Drylands are dominated by pulses of precipitation and the ability to effectively utilize precipitation when it is available is essential to the survival of desert organisms. This is especially true of soil surface communities known as biological soil crusts (biocrusts), which occur on the top few centimeters of soil in drylands worldwide. These diminutive but ubiquitous communities rely on soil moisture at the uppermost surface layer to photosynthesize, store carbon, and cycle nutrients. Changes in precipitation frequency and amounts have been shown to impact both the physiology and biogeochemistry of biocrust organisms, however, the degree of response over a range of precipitation change is unclear. Here, we administered a gradient of watering amounts and frequencies, from small frequent water events to large infrequent events, to field-collected moss and darkly-pigmented cyanobacterial crusts in a greenhouse setting over a four-month period. We measured metrics of biocrust physiological response, including photosynthesis, respiration, gross primary production, net soil CO2 exchange, and chlorophyll a content, along with the nutrient dynamics in the mineral soil beneath the biocrust.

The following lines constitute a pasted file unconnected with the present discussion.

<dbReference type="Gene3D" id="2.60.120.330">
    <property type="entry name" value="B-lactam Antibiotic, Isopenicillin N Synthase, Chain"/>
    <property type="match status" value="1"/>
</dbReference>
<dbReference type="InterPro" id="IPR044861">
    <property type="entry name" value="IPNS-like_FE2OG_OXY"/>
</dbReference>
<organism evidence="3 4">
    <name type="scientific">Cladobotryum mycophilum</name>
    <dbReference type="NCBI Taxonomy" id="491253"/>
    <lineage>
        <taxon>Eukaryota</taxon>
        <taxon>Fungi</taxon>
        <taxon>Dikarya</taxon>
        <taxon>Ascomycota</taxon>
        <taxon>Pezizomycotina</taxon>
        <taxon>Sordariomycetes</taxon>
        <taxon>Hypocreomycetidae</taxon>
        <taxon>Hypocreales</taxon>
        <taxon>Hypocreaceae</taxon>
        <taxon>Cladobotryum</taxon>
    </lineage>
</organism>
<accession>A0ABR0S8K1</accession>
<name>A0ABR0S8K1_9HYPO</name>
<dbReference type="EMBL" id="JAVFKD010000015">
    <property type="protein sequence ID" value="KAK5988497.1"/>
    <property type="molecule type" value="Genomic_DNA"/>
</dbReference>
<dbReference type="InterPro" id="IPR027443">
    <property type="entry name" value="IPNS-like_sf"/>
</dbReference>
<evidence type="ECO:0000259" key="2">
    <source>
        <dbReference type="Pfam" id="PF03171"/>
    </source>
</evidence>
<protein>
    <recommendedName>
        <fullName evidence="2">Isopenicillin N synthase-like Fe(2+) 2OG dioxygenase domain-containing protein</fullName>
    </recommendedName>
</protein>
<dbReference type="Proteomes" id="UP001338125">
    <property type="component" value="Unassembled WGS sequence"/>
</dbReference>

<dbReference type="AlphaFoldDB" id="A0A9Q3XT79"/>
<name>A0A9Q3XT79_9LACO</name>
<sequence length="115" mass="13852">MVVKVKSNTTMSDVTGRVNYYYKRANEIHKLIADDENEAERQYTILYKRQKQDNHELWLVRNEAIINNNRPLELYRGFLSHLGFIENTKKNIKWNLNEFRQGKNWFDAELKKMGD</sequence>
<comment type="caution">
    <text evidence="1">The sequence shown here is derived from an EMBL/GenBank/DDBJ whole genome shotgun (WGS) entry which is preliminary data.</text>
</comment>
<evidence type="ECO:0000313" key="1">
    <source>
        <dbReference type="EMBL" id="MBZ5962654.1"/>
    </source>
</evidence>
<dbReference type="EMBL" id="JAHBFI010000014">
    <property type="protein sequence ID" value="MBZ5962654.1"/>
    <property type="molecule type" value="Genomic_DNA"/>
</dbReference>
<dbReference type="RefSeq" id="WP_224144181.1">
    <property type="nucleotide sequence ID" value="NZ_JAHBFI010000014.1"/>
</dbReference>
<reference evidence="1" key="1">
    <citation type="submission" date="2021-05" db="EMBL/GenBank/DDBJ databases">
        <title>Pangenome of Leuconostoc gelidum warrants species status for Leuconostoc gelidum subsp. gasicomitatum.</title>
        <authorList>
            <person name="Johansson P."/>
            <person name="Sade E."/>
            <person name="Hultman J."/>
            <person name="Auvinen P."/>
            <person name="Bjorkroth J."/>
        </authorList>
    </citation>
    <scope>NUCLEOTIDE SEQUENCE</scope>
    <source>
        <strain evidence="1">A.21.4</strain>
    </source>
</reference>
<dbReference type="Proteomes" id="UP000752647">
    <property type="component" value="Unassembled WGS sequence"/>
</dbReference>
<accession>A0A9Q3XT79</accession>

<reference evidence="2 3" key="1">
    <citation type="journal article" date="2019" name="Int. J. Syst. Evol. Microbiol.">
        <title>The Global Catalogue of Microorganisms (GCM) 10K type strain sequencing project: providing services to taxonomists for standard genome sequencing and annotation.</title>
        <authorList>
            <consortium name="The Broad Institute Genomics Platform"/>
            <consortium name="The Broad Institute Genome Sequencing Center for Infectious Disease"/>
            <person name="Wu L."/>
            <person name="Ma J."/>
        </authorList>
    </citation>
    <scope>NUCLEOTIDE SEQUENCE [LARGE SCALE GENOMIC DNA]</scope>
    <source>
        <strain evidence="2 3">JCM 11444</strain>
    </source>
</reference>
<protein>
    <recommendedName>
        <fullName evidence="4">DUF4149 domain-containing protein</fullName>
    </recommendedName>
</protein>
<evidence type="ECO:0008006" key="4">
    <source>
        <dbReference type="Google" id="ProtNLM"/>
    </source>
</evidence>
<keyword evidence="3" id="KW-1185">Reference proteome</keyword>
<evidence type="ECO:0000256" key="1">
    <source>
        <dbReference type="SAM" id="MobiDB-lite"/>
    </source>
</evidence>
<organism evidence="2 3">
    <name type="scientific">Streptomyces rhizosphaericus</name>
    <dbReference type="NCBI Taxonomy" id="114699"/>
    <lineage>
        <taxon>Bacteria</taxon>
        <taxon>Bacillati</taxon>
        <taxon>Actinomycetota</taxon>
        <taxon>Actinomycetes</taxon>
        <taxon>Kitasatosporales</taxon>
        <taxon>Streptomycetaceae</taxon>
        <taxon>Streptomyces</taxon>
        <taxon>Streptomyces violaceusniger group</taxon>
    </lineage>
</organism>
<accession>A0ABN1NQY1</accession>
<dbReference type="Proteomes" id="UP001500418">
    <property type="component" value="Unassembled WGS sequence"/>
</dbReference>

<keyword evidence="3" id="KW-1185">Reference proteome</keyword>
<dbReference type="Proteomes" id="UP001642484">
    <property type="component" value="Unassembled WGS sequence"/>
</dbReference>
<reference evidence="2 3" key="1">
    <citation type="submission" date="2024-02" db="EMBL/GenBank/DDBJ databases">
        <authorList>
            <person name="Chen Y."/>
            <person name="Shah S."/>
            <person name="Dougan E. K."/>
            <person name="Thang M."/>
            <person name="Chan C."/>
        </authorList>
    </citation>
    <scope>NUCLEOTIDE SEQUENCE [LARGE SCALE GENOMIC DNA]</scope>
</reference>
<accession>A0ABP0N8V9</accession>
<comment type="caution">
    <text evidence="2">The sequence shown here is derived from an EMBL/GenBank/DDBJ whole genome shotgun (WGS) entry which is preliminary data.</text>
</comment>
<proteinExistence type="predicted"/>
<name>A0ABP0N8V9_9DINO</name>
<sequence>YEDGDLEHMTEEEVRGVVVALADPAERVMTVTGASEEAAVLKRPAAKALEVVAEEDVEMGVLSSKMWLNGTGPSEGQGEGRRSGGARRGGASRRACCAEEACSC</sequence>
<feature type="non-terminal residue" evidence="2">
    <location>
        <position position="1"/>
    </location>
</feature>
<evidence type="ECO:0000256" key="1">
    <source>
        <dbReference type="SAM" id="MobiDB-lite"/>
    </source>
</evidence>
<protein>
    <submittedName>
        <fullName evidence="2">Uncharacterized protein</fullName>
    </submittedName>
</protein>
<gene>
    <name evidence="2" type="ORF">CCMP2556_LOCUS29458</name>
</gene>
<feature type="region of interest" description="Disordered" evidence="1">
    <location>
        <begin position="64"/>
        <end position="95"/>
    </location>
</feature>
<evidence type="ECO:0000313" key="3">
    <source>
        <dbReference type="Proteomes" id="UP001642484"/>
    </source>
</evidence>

At the end of four months, we observed few differences in biocrust chlorophyll content or photosynthetic rates, however, non-photosynthetic quenching (NPQ) increased in mosses that were given large, infrequent watering events. Similarly, nutrients within the soil remained relatively similar across watering treatments, with the exception of nitrogen, which was released in greater concentrations during the larger watering events. Taken together, our results suggest that biocrusts can take advantage of a wide variety of precipitation amounts and frequencies and that additional factors beyond precipitation amount, such as evaporative demand or duration of wetness, may be better indicators of the conditions under which biocrusts experience stress and mortality with altered precipitation patterns.